constipation is ABNORMAL for either formula or breastfed baby

61

Mom calls the medical clinic where you are the nurse…saying “my 2-week old neonate has dark green, diarrhea stools” What would you advise?

See pediatrician.

May need to change formula. May have too much iron and infant is not tolerating

62

What are the functions of the Hepatic System?

Blood coagulation

Iron storage

Change bilirubin

Carb Metabolism

63

How long do newborn iron stores last?

4-6 mths of age

***less in preterm and SGA

64

Foods containing iron should start being given to neonates at ---

4-5 mths

***cereal
***dark green veggies

65

Fetal --- provided by mom's placenta.

Fetal --- is produced on its own by ---

glucose

insulin

pancreas

66

Why does glucose decrease rapidly post birth?

supply from placenta cut off

used to produce heat

***leads to hypoglycemia

67

How do we prevent hypoglycemia in neonate?

early and frequent feedings to maintain an glucose level of 60-70 mg/dL by day 3

***colostrum contains high glucose

68

What glucose level are we shooting for in neonate?

60-70 mg/dL by day 3

69

What is the heel stick schedule to check for glucose in infant at risk for hypoclycemia?

20 mins
30 min
1 hr
2 hr
3 hr
q 4hr until stable

70

S/S of neonatal hypoclycemia

Poor muscle tone

Tremors/Jitters

Poo suck reflex

High pitched cry

Tachypnea

71

Treatment for neonatal Hypoglycemia

Breast feed or D5W

Administer D10 by NGT or IV if poor suck ability

Keep warm (to reduce use of glucose for heat production)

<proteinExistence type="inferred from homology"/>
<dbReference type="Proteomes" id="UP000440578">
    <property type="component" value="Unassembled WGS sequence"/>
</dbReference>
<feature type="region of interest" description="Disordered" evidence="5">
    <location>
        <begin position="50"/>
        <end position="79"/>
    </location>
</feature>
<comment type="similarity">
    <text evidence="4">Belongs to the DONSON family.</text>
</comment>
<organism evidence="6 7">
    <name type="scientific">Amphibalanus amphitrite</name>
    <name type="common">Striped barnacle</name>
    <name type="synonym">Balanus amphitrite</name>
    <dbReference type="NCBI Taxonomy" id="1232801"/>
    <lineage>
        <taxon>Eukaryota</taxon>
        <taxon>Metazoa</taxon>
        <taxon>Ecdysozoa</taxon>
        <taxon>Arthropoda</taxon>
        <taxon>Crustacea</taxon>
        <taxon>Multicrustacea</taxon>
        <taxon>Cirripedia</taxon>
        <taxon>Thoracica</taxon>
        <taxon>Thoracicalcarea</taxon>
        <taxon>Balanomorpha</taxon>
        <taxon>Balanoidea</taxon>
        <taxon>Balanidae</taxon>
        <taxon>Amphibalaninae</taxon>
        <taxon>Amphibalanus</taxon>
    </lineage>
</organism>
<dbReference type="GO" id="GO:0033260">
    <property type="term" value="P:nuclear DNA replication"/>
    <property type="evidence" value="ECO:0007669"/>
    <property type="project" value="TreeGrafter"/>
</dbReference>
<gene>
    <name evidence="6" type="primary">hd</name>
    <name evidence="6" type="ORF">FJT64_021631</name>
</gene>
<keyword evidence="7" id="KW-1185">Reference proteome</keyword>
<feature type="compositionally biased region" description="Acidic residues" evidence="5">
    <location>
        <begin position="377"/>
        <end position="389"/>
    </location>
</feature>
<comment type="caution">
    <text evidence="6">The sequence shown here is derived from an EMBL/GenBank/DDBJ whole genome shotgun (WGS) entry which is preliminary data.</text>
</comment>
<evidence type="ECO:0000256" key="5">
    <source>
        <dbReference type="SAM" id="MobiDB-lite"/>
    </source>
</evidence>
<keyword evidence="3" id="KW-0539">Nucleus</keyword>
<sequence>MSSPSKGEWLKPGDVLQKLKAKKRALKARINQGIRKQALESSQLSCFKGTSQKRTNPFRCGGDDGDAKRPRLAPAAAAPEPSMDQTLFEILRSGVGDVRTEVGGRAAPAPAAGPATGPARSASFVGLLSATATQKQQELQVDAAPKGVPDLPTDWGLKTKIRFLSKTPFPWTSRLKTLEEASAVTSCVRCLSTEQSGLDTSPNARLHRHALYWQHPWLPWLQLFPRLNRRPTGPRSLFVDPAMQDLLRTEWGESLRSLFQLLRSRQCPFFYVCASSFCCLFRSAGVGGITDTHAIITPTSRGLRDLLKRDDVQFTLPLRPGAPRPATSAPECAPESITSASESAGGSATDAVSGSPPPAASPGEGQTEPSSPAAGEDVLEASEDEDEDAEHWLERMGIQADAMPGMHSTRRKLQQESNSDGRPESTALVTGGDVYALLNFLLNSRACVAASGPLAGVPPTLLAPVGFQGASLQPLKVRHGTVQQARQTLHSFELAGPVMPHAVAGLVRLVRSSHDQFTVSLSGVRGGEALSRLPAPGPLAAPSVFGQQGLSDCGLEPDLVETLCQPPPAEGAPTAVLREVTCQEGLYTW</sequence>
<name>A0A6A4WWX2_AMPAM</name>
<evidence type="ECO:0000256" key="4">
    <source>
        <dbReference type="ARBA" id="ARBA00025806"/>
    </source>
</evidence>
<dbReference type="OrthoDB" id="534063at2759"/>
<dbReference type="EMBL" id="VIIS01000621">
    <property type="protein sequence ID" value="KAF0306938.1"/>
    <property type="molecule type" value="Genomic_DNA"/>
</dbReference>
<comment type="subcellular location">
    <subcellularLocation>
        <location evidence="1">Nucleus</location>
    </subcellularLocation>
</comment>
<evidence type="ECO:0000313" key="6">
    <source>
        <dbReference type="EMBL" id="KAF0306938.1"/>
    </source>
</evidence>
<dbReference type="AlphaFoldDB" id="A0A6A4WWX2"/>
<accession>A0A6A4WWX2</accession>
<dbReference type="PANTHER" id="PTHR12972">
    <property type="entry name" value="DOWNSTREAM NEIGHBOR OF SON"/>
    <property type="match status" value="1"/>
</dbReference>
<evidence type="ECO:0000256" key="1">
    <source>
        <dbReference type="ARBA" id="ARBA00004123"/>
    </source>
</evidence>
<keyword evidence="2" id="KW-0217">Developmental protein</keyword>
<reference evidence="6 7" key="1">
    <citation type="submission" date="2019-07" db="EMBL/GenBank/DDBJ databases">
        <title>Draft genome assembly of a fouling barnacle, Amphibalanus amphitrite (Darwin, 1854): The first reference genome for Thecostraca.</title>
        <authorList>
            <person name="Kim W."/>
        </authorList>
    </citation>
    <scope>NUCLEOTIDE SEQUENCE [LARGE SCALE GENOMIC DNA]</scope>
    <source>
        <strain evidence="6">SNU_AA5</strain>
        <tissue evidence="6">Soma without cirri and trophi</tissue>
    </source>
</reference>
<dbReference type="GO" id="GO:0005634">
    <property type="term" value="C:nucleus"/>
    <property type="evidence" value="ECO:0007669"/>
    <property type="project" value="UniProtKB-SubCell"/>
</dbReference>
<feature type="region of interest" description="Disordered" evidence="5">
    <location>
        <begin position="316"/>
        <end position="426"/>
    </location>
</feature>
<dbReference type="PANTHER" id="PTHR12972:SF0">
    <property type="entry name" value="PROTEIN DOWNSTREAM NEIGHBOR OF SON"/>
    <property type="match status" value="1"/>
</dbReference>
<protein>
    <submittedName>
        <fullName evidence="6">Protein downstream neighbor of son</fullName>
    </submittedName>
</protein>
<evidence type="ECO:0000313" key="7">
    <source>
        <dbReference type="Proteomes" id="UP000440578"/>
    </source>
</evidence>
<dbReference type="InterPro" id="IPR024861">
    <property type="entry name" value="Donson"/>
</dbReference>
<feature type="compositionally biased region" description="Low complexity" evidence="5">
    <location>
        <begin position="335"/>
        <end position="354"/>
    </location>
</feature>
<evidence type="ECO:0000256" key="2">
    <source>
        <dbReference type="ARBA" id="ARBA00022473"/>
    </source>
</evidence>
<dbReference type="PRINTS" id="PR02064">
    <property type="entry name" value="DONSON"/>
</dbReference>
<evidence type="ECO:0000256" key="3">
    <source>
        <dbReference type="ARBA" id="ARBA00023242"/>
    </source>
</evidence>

72

Bilibubin is a by-product of ---

RBC breakdown

73

Immature liver is overwhelmed by large volume of -- --.

insoluble bilirubin

***leaves vascular system and permeates other tissue (Jaundice)

74

Serum bilirubin levels of --- result in skin staining.

4-6 mg/dL

**starts in HEAD/FACE and progresses to TRUNK

75

In the liver the unbound bilirubin is conjugated (changed) in the presence of -- -- into a soluble form that is excreted from the liver as a constituent of bile.

Glucornyl transferase

***direct bilirubin is excreted into duodenum

76

What is kernicterus?

bilirubin encephalopathy

- may occur r/t high levels of insoluble bilirubin

***IRREVERSIBLE

77

What conditions exacerbate the development of Jaundice?

Excess RBCs (w/ a short life span)

Tissue damage from birth process

Liver immaturity (not enough glucornal transferace enzyme)

GI tract sterile (bilirubin excreted through urine/feces)

78

Life span of neonatal RBCs is ----

Life span of adult RBCs is ---

80-100 days

120 days

79

What is difference b/t Physiological Jaundice and Pathological Jaundice?

Physiologic jaundice occurs after first 24 hours of life (usually day 2 or 3).


Pathologic jaundice due to pathologic destruction of rbc’s (example ABO incompatibility or Rh negative factor).

80

Treatment for Jaundice

Feedings (bilirubin is excreted through feces and urine)

Phototherapy to break down the bilirubin to an excretable form

81

Nursing care during Phototherapy for Jaundice

Minimal clothing (just bikini diaper)

Protect genitals, gonads and eyes

Prevent insensible water losses

Provide stimulation

Monitor temperature with skin probe

Turn frequently

82

What is Breast Milk Jaundice?

delay in elimination of meconium (which is high in bilirubin)

**levels rise on day 4-7 (true breast milk is developed ~6-7 days after delivery)

**discontinue breastfeeding and start phototherapy

83

Immune System Adaptation of Neonate:

--- is from mom and confers passive immunity.

--- is produced in utero in small amounts

--- is abundant in colostrum/breast milk while a formula fed baby doesn't have until about 1 year.

Immunoglobulin G

Immunoglobulin M

Immunoglobulin A
***produced by infant by about 4 wks of age

84

What is Caput Succedaneum?

edema usually on occiput

85

What is Cephalhematoma?

blood b/t skull and periosteum

***does not cross suture lines

86

What happens in female neonate reproductive system?

mucoid discharge and pseudo menstruation

87

What is Ortoloni's Maneuver?

movement of hips to discover any hip dislocation

88

Nonmovement or Asymmetrical movement of arms may indicate which pathologies?

Erb-Duchenne Paralysis (Erb's Palsy)